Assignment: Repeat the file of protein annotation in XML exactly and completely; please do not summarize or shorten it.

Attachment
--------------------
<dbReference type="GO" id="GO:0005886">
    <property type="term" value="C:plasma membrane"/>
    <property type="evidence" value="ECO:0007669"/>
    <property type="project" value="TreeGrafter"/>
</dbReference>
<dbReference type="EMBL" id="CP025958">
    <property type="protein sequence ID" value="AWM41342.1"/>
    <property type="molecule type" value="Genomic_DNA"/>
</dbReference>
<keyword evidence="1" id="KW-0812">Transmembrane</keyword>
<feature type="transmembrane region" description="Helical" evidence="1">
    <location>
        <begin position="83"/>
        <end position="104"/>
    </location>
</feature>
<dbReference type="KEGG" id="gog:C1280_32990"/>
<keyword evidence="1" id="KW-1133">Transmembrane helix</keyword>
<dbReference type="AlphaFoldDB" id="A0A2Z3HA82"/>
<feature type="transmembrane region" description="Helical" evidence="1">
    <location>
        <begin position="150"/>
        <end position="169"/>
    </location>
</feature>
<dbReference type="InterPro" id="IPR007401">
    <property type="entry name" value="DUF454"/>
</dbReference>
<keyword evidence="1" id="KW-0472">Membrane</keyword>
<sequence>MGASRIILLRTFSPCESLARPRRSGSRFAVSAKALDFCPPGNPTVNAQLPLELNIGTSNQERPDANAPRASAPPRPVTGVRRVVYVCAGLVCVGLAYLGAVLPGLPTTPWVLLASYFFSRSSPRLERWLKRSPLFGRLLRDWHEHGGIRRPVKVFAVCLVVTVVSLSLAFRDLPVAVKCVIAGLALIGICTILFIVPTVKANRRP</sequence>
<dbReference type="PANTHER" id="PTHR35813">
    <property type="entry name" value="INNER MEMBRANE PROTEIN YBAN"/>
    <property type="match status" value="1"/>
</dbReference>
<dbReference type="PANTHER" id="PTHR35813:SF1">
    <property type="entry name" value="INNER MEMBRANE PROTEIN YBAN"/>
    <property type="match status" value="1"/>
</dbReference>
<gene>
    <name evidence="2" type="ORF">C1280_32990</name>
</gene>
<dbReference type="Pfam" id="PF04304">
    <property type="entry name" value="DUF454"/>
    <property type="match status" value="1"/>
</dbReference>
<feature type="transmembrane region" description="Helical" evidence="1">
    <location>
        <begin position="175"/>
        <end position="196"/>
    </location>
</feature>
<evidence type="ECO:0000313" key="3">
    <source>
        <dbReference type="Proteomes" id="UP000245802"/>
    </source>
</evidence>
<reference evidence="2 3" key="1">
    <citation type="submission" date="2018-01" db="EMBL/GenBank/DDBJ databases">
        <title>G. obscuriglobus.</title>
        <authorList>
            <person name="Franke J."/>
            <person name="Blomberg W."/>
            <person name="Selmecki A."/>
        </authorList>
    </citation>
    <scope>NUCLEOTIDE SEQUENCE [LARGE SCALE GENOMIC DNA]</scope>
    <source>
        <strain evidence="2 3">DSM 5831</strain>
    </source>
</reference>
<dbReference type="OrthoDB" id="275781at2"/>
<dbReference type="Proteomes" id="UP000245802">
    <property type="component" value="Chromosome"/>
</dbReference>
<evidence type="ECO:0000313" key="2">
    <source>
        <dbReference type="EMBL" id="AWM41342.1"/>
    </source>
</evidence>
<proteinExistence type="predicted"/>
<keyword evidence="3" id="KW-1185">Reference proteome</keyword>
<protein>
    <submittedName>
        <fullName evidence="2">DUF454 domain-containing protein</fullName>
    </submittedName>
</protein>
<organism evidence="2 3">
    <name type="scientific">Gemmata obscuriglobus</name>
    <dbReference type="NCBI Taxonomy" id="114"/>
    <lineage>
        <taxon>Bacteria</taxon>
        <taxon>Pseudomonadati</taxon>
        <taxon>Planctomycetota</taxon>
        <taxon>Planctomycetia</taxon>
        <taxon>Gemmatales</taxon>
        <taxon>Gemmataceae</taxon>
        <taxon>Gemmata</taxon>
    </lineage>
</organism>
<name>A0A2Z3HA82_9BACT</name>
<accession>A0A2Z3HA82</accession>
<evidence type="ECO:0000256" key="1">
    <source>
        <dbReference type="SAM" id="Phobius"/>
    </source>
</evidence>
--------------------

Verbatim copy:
<dbReference type="GO" id="GO:0005886">
    <property type="term" value="C:plasma membrane"/>
    <property type="evidence" value="ECO:0007669"/>
    <property type="project" value="TreeGrafter"/>
</dbReference>
<dbReference type="EMBL" id="CP025958">
    <property type="protein sequence ID" value="AWM41342.1"/>
    <property type="molecule type" value="Genomic_DNA"/>
</dbReference>
<keyword evidence="1" id="KW-0812">Transmembrane</keyword>
<feature type="transmembrane region" description="Helical" evidence="1">
    <location>
        <begin position="83"/>
        <end position="104"/>
    </location>
</feature>
<dbReference type="KEGG" id="gog:C1280_32990"/>
<keyword evidence="1" id="KW-1133">Transmembrane helix</keyword>
<dbReference type="AlphaFoldDB" id="A0A2Z3HA82"/>
<feature type="transmembrane region" description="Helical" evidence="1">
    <location>
        <begin position="150"/>
        <end position="169"/>
    </location>
</feature>
<dbReference type="InterPro" id="IPR007401">
    <property type="entry name" value="DUF454"/>
</dbReference>
<keyword evidence="1" id="KW-0472">Membrane</keyword>
<sequence>MGASRIILLRTFSPCESLARPRRSGSRFAVSAKALDFCPPGNPTVNAQLPLELNIGTSNQERPDANAPRASAPPRPVTGVRRVVYVCAGLVCVGLAYLGAVLPGLPTTPWVLLASYFFSRSSPRLERWLKRSPLFGRLLRDWHEHGGIRRPVKVFAVCLVVTVVSLSLAFRDLPVAVKCVIAGLALIGICTILFIVPTVKANRRP</sequence>
<dbReference type="PANTHER" id="PTHR35813">
    <property type="entry name" value="INNER MEMBRANE PROTEIN YBAN"/>
    <property type="match status" value="1"/>
</dbReference>
<dbReference type="PANTHER" id="PTHR35813:SF1">
    <property type="entry name" value="INNER MEMBRANE PROTEIN YBAN"/>
    <property type="match status" value="1"/>
</dbReference>
<gene>
    <name evidence="2" type="ORF">C1280_32990</name>
</gene>
<dbReference type="Pfam" id="PF04304">
    <property type="entry name" value="DUF454"/>
    <property type="match status" value="1"/>
</dbReference>
<feature type="transmembrane region" description="Helical" evidence="1">
    <location>
        <begin position="175"/>
        <end position="196"/>
    </location>
</feature>
<evidence type="ECO:0000313" key="3">
    <source>
        <dbReference type="Proteomes" id="UP000245802"/>
    </source>
</evidence>
<reference evidence="2 3" key="1">
    <citation type="submission" date="2018-01" db="EMBL/GenBank/DDBJ databases">
        <title>G. obscuriglobus.</title>
        <authorList>
            <person name="Franke J."/>
            <person name="Blomberg W."/>
            <person name="Selmecki A."/>
        </authorList>
    </citation>
    <scope>NUCLEOTIDE SEQUENCE [LARGE SCALE GENOMIC DNA]</scope>
    <source>
        <strain evidence="2 3">DSM 5831</strain>
    </source>
</reference>
<dbReference type="OrthoDB" id="275781at2"/>
<dbReference type="Proteomes" id="UP000245802">
    <property type="component" value="Chromosome"/>
</dbReference>
<evidence type="ECO:0000313" key="2">
    <source>
        <dbReference type="EMBL" id="AWM41342.1"/>
    </source>
</evidence>
<proteinExistence type="predicted"/>
<keyword evidence="3" id="KW-1185">Reference proteome</keyword>
<protein>
    <submittedName>
        <fullName evidence="2">DUF454 domain-containing protein</fullName>
    </submittedName>
</protein>
<organism evidence="2 3">
    <name type="scientific">Gemmata obscuriglobus</name>
    <dbReference type="NCBI Taxonomy" id="114"/>
    <lineage>
        <taxon>Bacteria</taxon>
        <taxon>Pseudomonadati</taxon>
        <taxon>Planctomycetota</taxon>
        <taxon>Planctomycetia</taxon>
        <taxon>Gemmatales</taxon>
        <taxon>Gemmataceae</taxon>
        <taxon>Gemmata</taxon>
    </lineage>
</organism>
<name>A0A2Z3HA82_9BACT</name>
<accession>A0A2Z3HA82</accession>
<evidence type="ECO:0000256" key="1">
    <source>
        <dbReference type="SAM" id="Phobius"/>
    </source>
</evidence>